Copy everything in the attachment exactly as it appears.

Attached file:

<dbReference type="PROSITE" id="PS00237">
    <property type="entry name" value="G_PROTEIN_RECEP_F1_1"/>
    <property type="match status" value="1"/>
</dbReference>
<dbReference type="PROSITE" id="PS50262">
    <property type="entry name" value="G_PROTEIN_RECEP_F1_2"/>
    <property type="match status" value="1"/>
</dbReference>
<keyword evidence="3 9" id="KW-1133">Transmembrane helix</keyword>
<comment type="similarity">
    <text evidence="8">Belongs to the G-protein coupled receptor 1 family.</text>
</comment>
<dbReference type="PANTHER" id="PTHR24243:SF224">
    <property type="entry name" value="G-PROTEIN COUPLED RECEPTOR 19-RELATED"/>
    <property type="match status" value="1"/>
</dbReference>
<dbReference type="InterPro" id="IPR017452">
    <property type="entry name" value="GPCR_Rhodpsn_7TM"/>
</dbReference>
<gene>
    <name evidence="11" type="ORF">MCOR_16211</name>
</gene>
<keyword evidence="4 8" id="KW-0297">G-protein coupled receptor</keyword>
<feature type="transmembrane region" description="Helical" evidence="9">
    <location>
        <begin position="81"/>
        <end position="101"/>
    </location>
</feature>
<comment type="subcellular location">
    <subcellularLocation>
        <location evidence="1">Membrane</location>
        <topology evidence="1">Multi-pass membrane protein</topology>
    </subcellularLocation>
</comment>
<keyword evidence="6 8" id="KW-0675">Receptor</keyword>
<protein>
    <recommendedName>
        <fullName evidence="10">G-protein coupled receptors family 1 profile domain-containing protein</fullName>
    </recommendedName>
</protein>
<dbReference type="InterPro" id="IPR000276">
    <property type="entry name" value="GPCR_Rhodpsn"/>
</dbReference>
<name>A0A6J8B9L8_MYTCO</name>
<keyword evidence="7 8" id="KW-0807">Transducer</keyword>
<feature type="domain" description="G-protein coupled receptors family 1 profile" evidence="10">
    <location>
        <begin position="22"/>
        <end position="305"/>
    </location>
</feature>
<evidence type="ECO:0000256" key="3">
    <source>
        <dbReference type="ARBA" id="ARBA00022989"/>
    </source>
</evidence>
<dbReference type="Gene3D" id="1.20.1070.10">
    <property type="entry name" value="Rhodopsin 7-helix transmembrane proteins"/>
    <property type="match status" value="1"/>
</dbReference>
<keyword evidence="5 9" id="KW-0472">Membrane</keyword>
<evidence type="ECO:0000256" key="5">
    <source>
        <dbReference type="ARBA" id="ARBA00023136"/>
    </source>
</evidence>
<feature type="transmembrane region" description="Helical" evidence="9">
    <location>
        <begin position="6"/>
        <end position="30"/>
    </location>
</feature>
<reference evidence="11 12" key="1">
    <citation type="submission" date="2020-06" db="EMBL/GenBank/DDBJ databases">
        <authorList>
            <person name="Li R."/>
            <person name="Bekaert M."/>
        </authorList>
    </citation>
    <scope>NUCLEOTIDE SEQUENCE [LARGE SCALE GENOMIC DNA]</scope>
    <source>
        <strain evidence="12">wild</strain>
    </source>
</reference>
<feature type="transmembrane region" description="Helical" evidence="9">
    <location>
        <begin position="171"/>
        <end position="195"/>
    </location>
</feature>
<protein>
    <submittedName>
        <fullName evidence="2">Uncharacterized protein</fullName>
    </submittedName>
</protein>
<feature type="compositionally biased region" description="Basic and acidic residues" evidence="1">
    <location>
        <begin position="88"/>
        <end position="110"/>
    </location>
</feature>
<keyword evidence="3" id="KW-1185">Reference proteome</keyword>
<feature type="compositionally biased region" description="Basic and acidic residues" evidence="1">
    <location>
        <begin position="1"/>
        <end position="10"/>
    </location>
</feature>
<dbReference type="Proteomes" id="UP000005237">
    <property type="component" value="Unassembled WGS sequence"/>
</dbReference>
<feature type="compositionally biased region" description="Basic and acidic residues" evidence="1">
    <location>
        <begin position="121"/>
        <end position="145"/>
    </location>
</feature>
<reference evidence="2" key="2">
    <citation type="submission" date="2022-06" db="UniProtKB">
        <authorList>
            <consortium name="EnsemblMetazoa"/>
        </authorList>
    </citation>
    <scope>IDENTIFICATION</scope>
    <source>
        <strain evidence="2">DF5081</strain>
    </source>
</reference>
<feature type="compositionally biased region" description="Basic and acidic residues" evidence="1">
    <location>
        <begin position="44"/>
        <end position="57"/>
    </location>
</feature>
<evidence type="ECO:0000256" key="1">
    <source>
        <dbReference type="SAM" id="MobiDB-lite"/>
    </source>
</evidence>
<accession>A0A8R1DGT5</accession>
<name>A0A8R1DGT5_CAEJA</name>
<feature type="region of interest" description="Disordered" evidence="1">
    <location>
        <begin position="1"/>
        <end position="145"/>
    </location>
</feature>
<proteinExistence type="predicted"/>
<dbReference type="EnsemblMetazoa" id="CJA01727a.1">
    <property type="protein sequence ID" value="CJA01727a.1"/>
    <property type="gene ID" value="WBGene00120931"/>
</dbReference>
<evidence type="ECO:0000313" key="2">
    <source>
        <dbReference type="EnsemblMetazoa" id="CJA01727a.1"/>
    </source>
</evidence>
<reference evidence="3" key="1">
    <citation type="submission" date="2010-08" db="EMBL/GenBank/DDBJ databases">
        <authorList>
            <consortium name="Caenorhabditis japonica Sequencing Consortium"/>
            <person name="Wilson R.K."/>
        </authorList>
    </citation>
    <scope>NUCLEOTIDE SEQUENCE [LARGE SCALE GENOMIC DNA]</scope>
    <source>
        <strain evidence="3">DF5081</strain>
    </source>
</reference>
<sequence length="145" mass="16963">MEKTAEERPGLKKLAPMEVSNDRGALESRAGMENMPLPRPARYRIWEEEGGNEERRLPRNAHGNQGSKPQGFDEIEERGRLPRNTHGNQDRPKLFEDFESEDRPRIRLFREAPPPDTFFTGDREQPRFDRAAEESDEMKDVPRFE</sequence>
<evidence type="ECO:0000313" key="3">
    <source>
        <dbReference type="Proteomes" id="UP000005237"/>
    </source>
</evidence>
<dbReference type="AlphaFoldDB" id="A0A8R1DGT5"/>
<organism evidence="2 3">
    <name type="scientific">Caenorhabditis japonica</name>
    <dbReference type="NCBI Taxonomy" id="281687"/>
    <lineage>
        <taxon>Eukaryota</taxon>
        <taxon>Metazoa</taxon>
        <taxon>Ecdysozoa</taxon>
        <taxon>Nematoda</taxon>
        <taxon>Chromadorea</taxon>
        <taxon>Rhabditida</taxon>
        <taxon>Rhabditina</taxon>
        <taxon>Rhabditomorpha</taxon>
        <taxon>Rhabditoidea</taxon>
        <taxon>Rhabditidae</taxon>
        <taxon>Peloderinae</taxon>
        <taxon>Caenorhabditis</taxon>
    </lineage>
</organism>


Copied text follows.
<dbReference type="PROSITE" id="PS00237">
    <property type="entry name" value="G_PROTEIN_RECEP_F1_1"/>
    <property type="match status" value="1"/>
</dbReference>
<dbReference type="PROSITE" id="PS50262">
    <property type="entry name" value="G_PROTEIN_RECEP_F1_2"/>
    <property type="match status" value="1"/>
</dbReference>
<keyword evidence="3 9" id="KW-1133">Transmembrane helix</keyword>
<comment type="similarity">
    <text evidence="8">Belongs to the G-protein coupled receptor 1 family.</text>
</comment>
<dbReference type="PANTHER" id="PTHR24243:SF224">
    <property type="entry name" value="G-PROTEIN COUPLED RECEPTOR 19-RELATED"/>
    <property type="match status" value="1"/>
</dbReference>
<dbReference type="InterPro" id="IPR017452">
    <property type="entry name" value="GPCR_Rhodpsn_7TM"/>
</dbReference>
<gene>
    <name evidence="11" type="ORF">MCOR_16211</name>
</gene>
<keyword evidence="4 8" id="KW-0297">G-protein coupled receptor</keyword>
<feature type="transmembrane region" description="Helical" evidence="9">
    <location>
        <begin position="81"/>
        <end position="101"/>
    </location>
</feature>
<comment type="subcellular location">
    <subcellularLocation>
        <location evidence="1">Membrane</location>
        <topology evidence="1">Multi-pass membrane protein</topology>
    </subcellularLocation>
</comment>
<keyword evidence="6 8" id="KW-0675">Receptor</keyword>
<protein>
    <recommendedName>
        <fullName evidence="10">G-protein coupled receptors family 1 profile domain-containing protein</fullName>
    </recommendedName>
</protein>
<dbReference type="InterPro" id="IPR000276">
    <property type="entry name" value="GPCR_Rhodpsn"/>
</dbReference>
<name>A0A6J8B9L8_MYTCO</name>
<keyword evidence="7 8" id="KW-0807">Transducer</keyword>
<feature type="domain" description="G-protein coupled receptors family 1 profile" evidence="10">
    <location>
        <begin position="22"/>
        <end position="305"/>
    </location>
</feature>
<evidence type="ECO:0000256" key="3">
    <source>
        <dbReference type="ARBA" id="ARBA00022989"/>
    </source>
</evidence>
<dbReference type="Gene3D" id="1.20.1070.10">
    <property type="entry name" value="Rhodopsin 7-helix transmembrane proteins"/>
    <property type="match status" value="1"/>
</dbReference>
<keyword evidence="5 9" id="KW-0472">Membrane</keyword>
<evidence type="ECO:0000256" key="5">
    <source>
        <dbReference type="ARBA" id="ARBA00023136"/>
    </source>
</evidence>
<feature type="transmembrane region" description="Helical" evidence="9">
    <location>
        <begin position="6"/>
        <end position="30"/>
    </location>
</feature>
<reference evidence="11 12" key="1">
    <citation type="submission" date="2020-06" db="EMBL/GenBank/DDBJ databases">
        <authorList>
            <person name="Li R."/>
            <person name="Bekaert M."/>
        </authorList>
    </citation>
    <scope>NUCLEOTIDE SEQUENCE [LARGE SCALE GENOMIC DNA]</scope>
    <source>
        <strain evidence="12">wild</strain>
    </source>
</reference>
<feature type="transmembrane region" description="Helical" evidence="9">
    <location>
        <begin position="171"/>
        <end position="195"/>
    </location>
</feature>
<protein>
    <submittedName>
        <fullName evidence="2">Uncharacterized protein</fullName>
    </submittedName>
</protein>
<feature type="compositionally biased region" description="Basic and acidic residues" evidence="1">
    <location>
        <begin position="88"/>
        <end position="110"/>
    </location>
</feature>
<keyword evidence="3" id="KW-1185">Reference proteome</keyword>
<feature type="compositionally biased region" description="Basic and acidic residues" evidence="1">
    <location>
        <begin position="1"/>
        <end position="10"/>
    </location>
</feature>
<dbReference type="Proteomes" id="UP000005237">
    <property type="component" value="Unassembled WGS sequence"/>
</dbReference>
<feature type="compositionally biased region" description="Basic and acidic residues" evidence="1">
    <location>
        <begin position="121"/>
        <end position="145"/>
    </location>
</feature>
<reference evidence="2" key="2">
    <citation type="submission" date="2022-06" db="UniProtKB">
        <authorList>
            <consortium name="EnsemblMetazoa"/>
        </authorList>
    </citation>
    <scope>IDENTIFICATION</scope>
    <source>
        <strain evidence="2">DF5081</strain>
    </source>
</reference>
<feature type="compositionally biased region" description="Basic and acidic residues" evidence="1">
    <location>
        <begin position="44"/>
        <end position="57"/>
    </location>
</feature>
<evidence type="ECO:0000256" key="1">
    <source>
        <dbReference type="SAM" id="MobiDB-lite"/>
    </source>
</evidence>
<accession>A0A8R1DGT5</accession>
<name>A0A8R1DGT5_CAEJA</name>
<feature type="region of interest" description="Disordered" evidence="1">
    <location>
        <begin position="1"/>
        <end position="145"/>
    </location>
</feature>
<proteinExistence type="predicted"/>
<dbReference type="EnsemblMetazoa" id="CJA01727a.1">
    <property type="protein sequence ID" value="CJA01727a.1"/>
    <property type="gene ID" value="WBGene00120931"/>
</dbReference>
<evidence type="ECO:0000313" key="2">
    <source>
        <dbReference type="EnsemblMetazoa" id="CJA01727a.1"/>
    </source>
</evidence>
<reference evidence="3" key="1">
    <citation type="submission" date="2010-08" db="EMBL/GenBank/DDBJ databases">
        <authorList>
            <consortium name="Caenorhabditis japonica Sequencing Consortium"/>
            <person name="Wilson R.K."/>
        </authorList>
    </citation>
    <scope>NUCLEOTIDE SEQUENCE [LARGE SCALE GENOMIC DNA]</scope>
    <source>
        <strain evidence="3">DF5081</strain>
    </source>
</reference>
<sequence length="145" mass="16963">MEKTAEERPGLKKLAPMEVSNDRGALESRAGMENMPLPRPARYRIWEEEGGNEERRLPRNAHGNQGSKPQGFDEIEERGRLPRNTHGNQDRPKLFEDFESEDRPRIRLFREAPPPDTFFTGDREQPRFDRAAEESDEMKDVPRFE</sequence>
<evidence type="ECO:0000313" key="3">
    <source>
        <dbReference type="Proteomes" id="UP000005237"/>
    </source>
</evidence>
<dbReference type="AlphaFoldDB" id="A0A8R1DGT5"/>
<organism evidence="2 3">
    <name type="scientific">Caenorhabditis japonica</name>
    <dbReference type="NCBI Taxonomy" id="281687"/>
    <lineage>
        <taxon>Eukaryota</taxon>
        <taxon>Metazoa</taxon>
        <taxon>Ecdysozoa</taxon>
        <taxon>Nematoda</taxon>
        <taxon>Chromadorea</taxon>
        <taxon>Rhabditida</taxon>
        <taxon>Rhabditina</taxon>
        <taxon>Rhabditomorpha</taxon>
        <taxon>Rhabditoidea</taxon>
        <taxon>Rhabditidae</taxon>
        <taxon>Peloderinae</taxon>
        <taxon>Caenorhabditis</taxon>
    </lineage>
</organism>